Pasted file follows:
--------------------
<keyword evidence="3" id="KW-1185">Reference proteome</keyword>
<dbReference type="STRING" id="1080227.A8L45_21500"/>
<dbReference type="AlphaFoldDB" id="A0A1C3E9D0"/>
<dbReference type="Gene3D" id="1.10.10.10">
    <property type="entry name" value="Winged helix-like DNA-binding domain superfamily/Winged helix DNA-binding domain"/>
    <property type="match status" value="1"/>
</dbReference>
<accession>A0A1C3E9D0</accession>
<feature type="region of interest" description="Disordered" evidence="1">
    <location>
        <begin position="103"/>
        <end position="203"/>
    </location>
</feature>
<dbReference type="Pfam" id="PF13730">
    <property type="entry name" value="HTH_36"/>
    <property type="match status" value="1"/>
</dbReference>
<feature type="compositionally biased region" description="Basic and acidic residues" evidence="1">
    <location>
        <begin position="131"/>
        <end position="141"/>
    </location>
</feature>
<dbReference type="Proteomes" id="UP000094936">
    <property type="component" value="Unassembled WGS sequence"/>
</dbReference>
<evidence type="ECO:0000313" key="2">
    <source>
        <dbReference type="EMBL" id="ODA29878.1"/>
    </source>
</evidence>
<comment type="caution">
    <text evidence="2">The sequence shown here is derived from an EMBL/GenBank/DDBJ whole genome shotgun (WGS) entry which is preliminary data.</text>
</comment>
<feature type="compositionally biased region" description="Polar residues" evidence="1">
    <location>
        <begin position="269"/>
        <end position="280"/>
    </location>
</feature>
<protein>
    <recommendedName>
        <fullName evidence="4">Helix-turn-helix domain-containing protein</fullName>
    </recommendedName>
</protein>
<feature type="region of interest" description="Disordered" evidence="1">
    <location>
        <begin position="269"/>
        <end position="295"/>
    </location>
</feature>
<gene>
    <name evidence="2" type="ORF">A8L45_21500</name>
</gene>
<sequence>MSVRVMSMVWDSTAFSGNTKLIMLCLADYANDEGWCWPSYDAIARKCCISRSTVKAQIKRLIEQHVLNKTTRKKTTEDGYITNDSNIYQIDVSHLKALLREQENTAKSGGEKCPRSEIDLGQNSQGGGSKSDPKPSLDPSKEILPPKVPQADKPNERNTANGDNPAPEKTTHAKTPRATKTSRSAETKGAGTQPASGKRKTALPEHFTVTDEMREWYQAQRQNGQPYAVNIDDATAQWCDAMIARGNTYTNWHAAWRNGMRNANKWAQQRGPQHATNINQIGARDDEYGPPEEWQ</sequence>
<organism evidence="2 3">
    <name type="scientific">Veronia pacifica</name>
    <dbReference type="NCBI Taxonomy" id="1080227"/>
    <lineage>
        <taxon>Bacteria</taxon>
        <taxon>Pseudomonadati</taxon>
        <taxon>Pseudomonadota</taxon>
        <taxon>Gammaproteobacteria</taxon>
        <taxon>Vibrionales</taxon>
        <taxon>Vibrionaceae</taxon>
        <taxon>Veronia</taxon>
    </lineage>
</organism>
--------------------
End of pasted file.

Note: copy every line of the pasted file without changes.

<keyword evidence="3" id="KW-1185">Reference proteome</keyword>
<dbReference type="STRING" id="1080227.A8L45_21500"/>
<dbReference type="AlphaFoldDB" id="A0A1C3E9D0"/>
<dbReference type="Gene3D" id="1.10.10.10">
    <property type="entry name" value="Winged helix-like DNA-binding domain superfamily/Winged helix DNA-binding domain"/>
    <property type="match status" value="1"/>
</dbReference>
<accession>A0A1C3E9D0</accession>
<feature type="region of interest" description="Disordered" evidence="1">
    <location>
        <begin position="103"/>
        <end position="203"/>
    </location>
</feature>
<dbReference type="Pfam" id="PF13730">
    <property type="entry name" value="HTH_36"/>
    <property type="match status" value="1"/>
</dbReference>
<feature type="compositionally biased region" description="Basic and acidic residues" evidence="1">
    <location>
        <begin position="131"/>
        <end position="141"/>
    </location>
</feature>
<dbReference type="Proteomes" id="UP000094936">
    <property type="component" value="Unassembled WGS sequence"/>
</dbReference>
<evidence type="ECO:0000313" key="2">
    <source>
        <dbReference type="EMBL" id="ODA29878.1"/>
    </source>
</evidence>
<comment type="caution">
    <text evidence="2">The sequence shown here is derived from an EMBL/GenBank/DDBJ whole genome shotgun (WGS) entry which is preliminary data.</text>
</comment>
<feature type="compositionally biased region" description="Polar residues" evidence="1">
    <location>
        <begin position="269"/>
        <end position="280"/>
    </location>
</feature>
<protein>
    <recommendedName>
        <fullName evidence="4">Helix-turn-helix domain-containing protein</fullName>
    </recommendedName>
</protein>
<feature type="region of interest" description="Disordered" evidence="1">
    <location>
        <begin position="269"/>
        <end position="295"/>
    </location>
</feature>
<gene>
    <name evidence="2" type="ORF">A8L45_21500</name>
</gene>
<sequence>MSVRVMSMVWDSTAFSGNTKLIMLCLADYANDEGWCWPSYDAIARKCCISRSTVKAQIKRLIEQHVLNKTTRKKTTEDGYITNDSNIYQIDVSHLKALLREQENTAKSGGEKCPRSEIDLGQNSQGGGSKSDPKPSLDPSKEILPPKVPQADKPNERNTANGDNPAPEKTTHAKTPRATKTSRSAETKGAGTQPASGKRKTALPEHFTVTDEMREWYQAQRQNGQPYAVNIDDATAQWCDAMIARGNTYTNWHAAWRNGMRNANKWAQQRGPQHATNINQIGARDDEYGPPEEWQ</sequence>
<organism evidence="2 3">
    <name type="scientific">Veronia pacifica</name>
    <dbReference type="NCBI Taxonomy" id="1080227"/>
    <lineage>
        <taxon>Bacteria</taxon>
        <taxon>Pseudomonadati</taxon>
        <taxon>Pseudomonadota</taxon>
        <taxon>Gammaproteobacteria</taxon>
        <taxon>Vibrionales</taxon>
        <taxon>Vibrionaceae</taxon>
        <taxon>Veronia</taxon>
    </lineage>
</organism>